The standard definition of 'shares', in a charge over shares, includes shareholder loan agreements. That was the conclusion of the English Court of Appeal in Fons HF v Corporal Ltd and another, a decision that may have consequences for lenders, investors and how they structure their transactions.
Fons HF v Corporal Ltd and another
The chargor, Fons HF, held shares in Corporal Limited and made two unsecured loans to Corporal through two shareholder loan agreements. Fons, as charger, subsequently granted a share charge in favour of Kaupthing Bank Luxembourg S.A..
The term 'Shares' was defined in the share charge as meaning: "all shares (if any) specified in Schedule 1 (Shares), and also all other stocks, shares, debenture, bonds, warrants, coupons or other securities now or in the future owned by the Chargor in Corporal from time to time or any in which it has any interest."
Kaupthing claimed that the rights of the chargor under the shareholder loans were charged either as 'debentures' or as 'other securities' under the definition of 'Shares'. In other words, the rights in the charge included rights to repayment under the unsecured loan agreements. The claim was rejected by the High Court in the first instance. The core issue in the Court of Appeal was the meaning of the term 'debenture' and whether the shareholder loan agreements were debentures: the High Court decision was overturned.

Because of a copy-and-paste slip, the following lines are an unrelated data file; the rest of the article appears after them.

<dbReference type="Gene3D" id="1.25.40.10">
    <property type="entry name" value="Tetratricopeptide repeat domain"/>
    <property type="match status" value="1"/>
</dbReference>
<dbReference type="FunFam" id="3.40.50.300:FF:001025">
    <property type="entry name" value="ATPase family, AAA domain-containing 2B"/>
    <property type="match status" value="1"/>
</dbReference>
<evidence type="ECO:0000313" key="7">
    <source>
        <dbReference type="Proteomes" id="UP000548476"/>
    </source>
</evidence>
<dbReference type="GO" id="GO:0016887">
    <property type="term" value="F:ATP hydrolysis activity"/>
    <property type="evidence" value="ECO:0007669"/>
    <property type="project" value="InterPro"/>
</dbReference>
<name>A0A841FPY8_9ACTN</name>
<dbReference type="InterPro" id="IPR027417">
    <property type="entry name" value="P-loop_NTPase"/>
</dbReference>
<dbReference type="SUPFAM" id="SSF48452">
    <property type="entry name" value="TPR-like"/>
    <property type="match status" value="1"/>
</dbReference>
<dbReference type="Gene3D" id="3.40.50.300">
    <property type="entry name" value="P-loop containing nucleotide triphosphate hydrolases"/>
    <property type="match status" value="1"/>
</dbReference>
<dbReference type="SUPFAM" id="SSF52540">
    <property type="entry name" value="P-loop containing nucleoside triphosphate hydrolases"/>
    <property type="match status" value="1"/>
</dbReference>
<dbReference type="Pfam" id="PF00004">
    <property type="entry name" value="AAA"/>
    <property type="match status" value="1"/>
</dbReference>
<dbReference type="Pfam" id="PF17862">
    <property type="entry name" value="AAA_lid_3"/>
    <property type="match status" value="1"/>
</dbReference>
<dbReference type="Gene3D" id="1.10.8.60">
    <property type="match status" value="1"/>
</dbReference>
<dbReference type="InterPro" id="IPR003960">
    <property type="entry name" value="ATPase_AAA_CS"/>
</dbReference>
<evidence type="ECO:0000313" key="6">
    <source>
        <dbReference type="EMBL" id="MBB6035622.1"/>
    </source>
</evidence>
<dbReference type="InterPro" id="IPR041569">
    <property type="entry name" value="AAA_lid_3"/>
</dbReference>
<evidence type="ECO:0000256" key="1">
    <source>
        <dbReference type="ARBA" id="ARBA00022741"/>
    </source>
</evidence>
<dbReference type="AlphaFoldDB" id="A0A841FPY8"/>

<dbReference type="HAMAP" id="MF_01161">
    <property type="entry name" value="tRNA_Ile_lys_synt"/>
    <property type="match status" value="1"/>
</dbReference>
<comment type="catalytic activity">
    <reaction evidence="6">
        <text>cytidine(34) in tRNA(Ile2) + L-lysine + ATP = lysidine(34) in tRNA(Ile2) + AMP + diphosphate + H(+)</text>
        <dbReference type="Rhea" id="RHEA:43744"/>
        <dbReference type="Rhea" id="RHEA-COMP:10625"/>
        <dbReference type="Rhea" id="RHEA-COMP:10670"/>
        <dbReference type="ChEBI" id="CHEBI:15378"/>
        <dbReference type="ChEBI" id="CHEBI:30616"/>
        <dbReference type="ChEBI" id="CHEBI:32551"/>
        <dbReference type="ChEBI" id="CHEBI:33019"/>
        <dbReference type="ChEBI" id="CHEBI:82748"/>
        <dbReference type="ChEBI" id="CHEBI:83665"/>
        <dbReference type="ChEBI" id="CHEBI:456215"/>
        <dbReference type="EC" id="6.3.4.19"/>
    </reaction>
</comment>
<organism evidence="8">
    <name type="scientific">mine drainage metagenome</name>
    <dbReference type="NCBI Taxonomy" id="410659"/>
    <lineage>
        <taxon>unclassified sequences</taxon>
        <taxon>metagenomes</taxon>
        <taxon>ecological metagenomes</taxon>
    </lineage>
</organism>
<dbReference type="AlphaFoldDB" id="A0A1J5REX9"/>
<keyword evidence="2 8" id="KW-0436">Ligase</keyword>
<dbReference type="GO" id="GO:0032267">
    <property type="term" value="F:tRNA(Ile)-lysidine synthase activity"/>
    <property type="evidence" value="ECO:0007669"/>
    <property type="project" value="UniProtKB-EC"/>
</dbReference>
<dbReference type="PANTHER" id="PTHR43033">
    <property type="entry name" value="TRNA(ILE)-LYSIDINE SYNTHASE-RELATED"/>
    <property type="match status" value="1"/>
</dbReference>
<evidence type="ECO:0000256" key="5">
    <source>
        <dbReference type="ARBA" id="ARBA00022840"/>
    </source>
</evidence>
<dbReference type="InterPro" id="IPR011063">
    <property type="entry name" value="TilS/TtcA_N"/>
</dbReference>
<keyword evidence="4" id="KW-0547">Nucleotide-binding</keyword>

Patten LJ in the Court of Appeal, noted that the rather nebulous term 'debenture' can apply to "any document which creates or acknowledges a debt; does not have to include some form of charge; and can be a single instrument rather than one in a series." The Court of Appeal unanimously held, on this basis, that shareholder loans were debentures and the rights and receivables under those loans were caught by the share charge. It further held that its judgment was not affected by the fact Kaupthing, as beneficiary of the share charge, was unaware of the shareholder loans when the charge was taken.
The definition of 'debenture' in the Irish Companies Acts is the same as that in English company legislation, so it is likely that this judgment would be followed by the Irish courts.
The decision has obvious benefits for secured lenders, especially those which have mere share security from investors that is structurally subordinated to the unsecured creditors of the underlying company's business. This decision would also relate to subsequent shareholder loans to the underlying business, which might be of particular relevance where a shareholder gives financial support to a struggling business.
From the perspective of a shareholder or a sponsor, this decision has created obvious restrictions, especially where shareholders' subordinated loan notes or promissory notes were intended to be largely transferrable and liquid instruments. Exclusions, consents and waivers may now be required from the secured lender.